Orginally, the course is directed at Medical Students; however, non-medical participants, teachers, coaches, laypersons, parents, high school students are not at much of a disadvantage.  The survival activities are well suited to both.  The other large group that takes the course are adventure racers who need the skills plus the medical.   I have taught students as young as 11 and a student age 71 both did well and enjoyed the course.  If you are not in "shape"  we will not ditch you in the woods or lake!!

Ideally, the participant should be able to handle a woodsy brisk hike, ride a bike, and be able to swim. (Life jackets will be worn and are mandatory in the water portions.) If not, the student may watch any portion he/she are not comfortable with. . No prior experience is needed with the rock climbing rescue. There is a good deal of stopping and explaining as we go along so the less fit can catch their breath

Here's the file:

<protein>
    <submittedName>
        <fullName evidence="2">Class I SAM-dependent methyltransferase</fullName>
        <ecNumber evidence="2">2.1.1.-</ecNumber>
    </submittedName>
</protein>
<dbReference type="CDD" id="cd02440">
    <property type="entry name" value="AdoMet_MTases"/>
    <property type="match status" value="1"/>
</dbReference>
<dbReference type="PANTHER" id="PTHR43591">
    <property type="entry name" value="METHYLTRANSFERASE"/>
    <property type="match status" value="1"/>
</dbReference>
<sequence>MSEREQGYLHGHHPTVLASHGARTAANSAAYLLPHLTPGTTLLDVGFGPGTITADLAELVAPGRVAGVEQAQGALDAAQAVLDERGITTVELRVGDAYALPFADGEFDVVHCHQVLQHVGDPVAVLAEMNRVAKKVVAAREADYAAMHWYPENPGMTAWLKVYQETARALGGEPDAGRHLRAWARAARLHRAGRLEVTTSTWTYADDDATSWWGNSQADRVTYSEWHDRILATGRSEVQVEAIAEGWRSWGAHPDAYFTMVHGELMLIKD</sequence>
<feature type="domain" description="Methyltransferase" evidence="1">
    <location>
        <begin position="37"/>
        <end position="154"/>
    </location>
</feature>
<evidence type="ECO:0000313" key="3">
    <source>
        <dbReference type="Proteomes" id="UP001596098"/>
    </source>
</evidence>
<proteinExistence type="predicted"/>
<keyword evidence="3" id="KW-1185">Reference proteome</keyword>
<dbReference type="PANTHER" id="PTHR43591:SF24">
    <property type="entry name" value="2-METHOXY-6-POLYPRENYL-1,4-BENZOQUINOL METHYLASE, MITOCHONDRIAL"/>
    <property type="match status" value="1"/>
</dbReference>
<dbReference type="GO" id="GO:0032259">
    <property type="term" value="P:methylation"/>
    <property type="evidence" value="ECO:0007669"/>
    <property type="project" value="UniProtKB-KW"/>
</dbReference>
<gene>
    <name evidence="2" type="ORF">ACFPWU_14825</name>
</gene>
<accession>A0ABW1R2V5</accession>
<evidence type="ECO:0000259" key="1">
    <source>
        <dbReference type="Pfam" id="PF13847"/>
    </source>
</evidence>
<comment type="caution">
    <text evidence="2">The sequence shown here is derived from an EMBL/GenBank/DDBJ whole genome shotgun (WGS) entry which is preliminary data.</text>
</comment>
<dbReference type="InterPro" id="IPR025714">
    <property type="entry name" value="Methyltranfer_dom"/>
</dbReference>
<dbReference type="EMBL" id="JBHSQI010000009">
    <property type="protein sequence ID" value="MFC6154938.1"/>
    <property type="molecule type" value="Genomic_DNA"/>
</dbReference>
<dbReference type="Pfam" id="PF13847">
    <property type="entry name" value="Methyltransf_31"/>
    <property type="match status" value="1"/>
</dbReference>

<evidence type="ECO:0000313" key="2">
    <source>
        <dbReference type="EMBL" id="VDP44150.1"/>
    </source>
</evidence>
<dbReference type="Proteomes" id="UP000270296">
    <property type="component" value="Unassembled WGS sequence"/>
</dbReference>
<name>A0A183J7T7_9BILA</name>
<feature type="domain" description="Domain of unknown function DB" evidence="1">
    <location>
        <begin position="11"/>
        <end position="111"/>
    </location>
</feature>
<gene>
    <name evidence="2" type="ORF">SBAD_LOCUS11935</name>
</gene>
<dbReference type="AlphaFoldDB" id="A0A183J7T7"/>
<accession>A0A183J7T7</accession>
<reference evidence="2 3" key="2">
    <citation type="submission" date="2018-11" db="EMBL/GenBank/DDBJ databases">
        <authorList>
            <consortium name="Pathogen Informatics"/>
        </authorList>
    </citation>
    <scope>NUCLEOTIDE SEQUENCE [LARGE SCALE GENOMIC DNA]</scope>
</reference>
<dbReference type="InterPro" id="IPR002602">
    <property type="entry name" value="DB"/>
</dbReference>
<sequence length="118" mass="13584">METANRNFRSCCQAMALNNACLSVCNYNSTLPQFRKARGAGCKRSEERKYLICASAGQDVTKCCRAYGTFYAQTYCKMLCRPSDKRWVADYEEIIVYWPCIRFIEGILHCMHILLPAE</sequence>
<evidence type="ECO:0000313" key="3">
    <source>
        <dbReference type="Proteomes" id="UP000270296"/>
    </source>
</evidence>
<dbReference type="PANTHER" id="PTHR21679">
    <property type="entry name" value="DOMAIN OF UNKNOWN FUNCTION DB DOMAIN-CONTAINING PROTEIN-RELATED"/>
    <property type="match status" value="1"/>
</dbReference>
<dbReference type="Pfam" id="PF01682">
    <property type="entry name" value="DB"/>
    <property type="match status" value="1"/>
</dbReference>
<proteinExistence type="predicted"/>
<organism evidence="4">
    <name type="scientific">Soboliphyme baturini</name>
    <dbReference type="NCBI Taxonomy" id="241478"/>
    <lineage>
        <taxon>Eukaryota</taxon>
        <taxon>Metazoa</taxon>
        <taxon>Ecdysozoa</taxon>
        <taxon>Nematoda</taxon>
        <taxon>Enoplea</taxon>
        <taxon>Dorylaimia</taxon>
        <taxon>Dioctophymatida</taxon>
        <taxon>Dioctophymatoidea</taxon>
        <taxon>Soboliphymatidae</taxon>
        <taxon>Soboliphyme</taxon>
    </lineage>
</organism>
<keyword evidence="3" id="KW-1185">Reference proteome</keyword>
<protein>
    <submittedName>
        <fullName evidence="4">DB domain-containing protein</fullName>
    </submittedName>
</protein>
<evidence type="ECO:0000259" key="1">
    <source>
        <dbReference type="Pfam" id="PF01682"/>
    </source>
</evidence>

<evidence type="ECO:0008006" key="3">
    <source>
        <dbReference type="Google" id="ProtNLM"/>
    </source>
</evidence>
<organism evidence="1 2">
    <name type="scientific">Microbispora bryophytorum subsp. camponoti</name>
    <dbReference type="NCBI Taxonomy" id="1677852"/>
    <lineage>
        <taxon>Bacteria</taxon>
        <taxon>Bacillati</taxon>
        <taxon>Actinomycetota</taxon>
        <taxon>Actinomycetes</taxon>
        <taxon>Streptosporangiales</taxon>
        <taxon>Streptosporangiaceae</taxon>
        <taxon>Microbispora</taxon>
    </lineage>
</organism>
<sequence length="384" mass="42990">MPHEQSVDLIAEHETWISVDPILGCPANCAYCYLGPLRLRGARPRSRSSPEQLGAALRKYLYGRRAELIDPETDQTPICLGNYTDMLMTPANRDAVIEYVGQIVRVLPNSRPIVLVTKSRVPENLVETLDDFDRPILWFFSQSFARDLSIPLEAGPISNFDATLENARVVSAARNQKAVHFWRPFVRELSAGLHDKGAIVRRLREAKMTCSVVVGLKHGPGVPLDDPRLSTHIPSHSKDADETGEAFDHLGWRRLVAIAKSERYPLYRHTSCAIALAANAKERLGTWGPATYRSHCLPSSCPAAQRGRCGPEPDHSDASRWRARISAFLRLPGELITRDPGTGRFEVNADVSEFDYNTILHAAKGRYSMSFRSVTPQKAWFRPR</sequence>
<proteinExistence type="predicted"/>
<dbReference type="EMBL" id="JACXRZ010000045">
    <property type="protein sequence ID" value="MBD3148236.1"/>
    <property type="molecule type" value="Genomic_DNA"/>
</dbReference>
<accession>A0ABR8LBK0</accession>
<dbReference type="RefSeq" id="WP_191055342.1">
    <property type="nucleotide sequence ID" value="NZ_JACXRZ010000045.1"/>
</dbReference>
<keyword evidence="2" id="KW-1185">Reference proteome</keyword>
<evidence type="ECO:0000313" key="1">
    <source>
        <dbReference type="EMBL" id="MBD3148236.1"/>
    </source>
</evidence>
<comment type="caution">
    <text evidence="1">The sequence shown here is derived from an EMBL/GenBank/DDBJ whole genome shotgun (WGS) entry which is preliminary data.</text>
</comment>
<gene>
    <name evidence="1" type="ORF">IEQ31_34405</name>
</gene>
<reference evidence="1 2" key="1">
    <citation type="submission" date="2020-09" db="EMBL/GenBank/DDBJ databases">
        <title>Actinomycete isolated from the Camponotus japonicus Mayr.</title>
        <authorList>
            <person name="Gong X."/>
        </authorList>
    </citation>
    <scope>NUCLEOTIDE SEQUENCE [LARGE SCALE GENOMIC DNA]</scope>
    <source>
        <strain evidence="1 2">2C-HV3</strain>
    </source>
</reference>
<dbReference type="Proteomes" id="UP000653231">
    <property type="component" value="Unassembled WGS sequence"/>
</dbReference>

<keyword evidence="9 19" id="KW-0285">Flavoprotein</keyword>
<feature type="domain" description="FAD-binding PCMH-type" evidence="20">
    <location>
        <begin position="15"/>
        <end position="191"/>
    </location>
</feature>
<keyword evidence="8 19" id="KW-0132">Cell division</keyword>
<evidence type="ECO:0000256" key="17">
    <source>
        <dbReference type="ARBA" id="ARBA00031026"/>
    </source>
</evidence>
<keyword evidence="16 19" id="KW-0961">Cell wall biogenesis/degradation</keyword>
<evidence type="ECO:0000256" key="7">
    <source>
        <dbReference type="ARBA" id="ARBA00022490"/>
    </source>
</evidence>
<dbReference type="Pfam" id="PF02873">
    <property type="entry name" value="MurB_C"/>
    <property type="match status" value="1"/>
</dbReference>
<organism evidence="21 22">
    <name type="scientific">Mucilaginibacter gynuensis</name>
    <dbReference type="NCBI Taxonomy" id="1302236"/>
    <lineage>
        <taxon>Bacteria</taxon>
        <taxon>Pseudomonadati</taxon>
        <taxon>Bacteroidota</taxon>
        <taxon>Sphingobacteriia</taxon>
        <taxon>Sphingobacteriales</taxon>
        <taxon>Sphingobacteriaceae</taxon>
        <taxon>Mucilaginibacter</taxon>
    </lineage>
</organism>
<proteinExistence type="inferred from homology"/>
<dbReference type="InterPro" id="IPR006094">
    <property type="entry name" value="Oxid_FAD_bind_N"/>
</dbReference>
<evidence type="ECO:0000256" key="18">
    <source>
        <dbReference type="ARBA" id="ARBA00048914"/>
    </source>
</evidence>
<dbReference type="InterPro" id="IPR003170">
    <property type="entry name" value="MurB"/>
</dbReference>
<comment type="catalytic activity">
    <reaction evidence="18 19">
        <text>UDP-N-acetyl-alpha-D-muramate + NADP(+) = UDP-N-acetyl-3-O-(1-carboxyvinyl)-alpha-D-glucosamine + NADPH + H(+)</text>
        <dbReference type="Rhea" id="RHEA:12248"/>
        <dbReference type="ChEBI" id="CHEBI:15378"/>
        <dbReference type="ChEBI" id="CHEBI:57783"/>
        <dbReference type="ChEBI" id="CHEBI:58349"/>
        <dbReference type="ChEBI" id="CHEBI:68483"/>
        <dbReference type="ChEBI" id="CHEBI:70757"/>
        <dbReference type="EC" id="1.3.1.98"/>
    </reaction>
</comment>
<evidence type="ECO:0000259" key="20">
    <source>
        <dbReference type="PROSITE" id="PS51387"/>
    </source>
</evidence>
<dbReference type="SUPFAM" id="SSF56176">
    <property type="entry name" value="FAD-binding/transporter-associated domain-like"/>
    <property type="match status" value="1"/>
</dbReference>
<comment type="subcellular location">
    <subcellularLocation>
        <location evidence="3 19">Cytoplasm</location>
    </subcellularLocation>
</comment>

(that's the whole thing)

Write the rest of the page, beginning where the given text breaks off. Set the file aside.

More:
Outdoor Day 1 (Friday) is spent in the woods of Damascus, MD along the Patuxent River. 6-7 miles of hiking thru thick forest and stream crossings, working on survival skills and medical skills in this environment. Skills learn include: fire making, water purification, navigation, orienteering, deep water jumping, shelter building, survival strategy, hydration and nutrition, hypo and hyperthermia, medical concerns, medical kit, appropriate woods meds, clothes and gear, safety, self defense, canines and equines, pediatrics, orthopedics all disciplines of outdoor medicine, litter making, evacuation planning. This year’s Friday afternoon lectures will be in the Station 13 Damascus Fire Department lounge and all station personnel invited. Dinner from local restaurant food take out while we listen to lecture.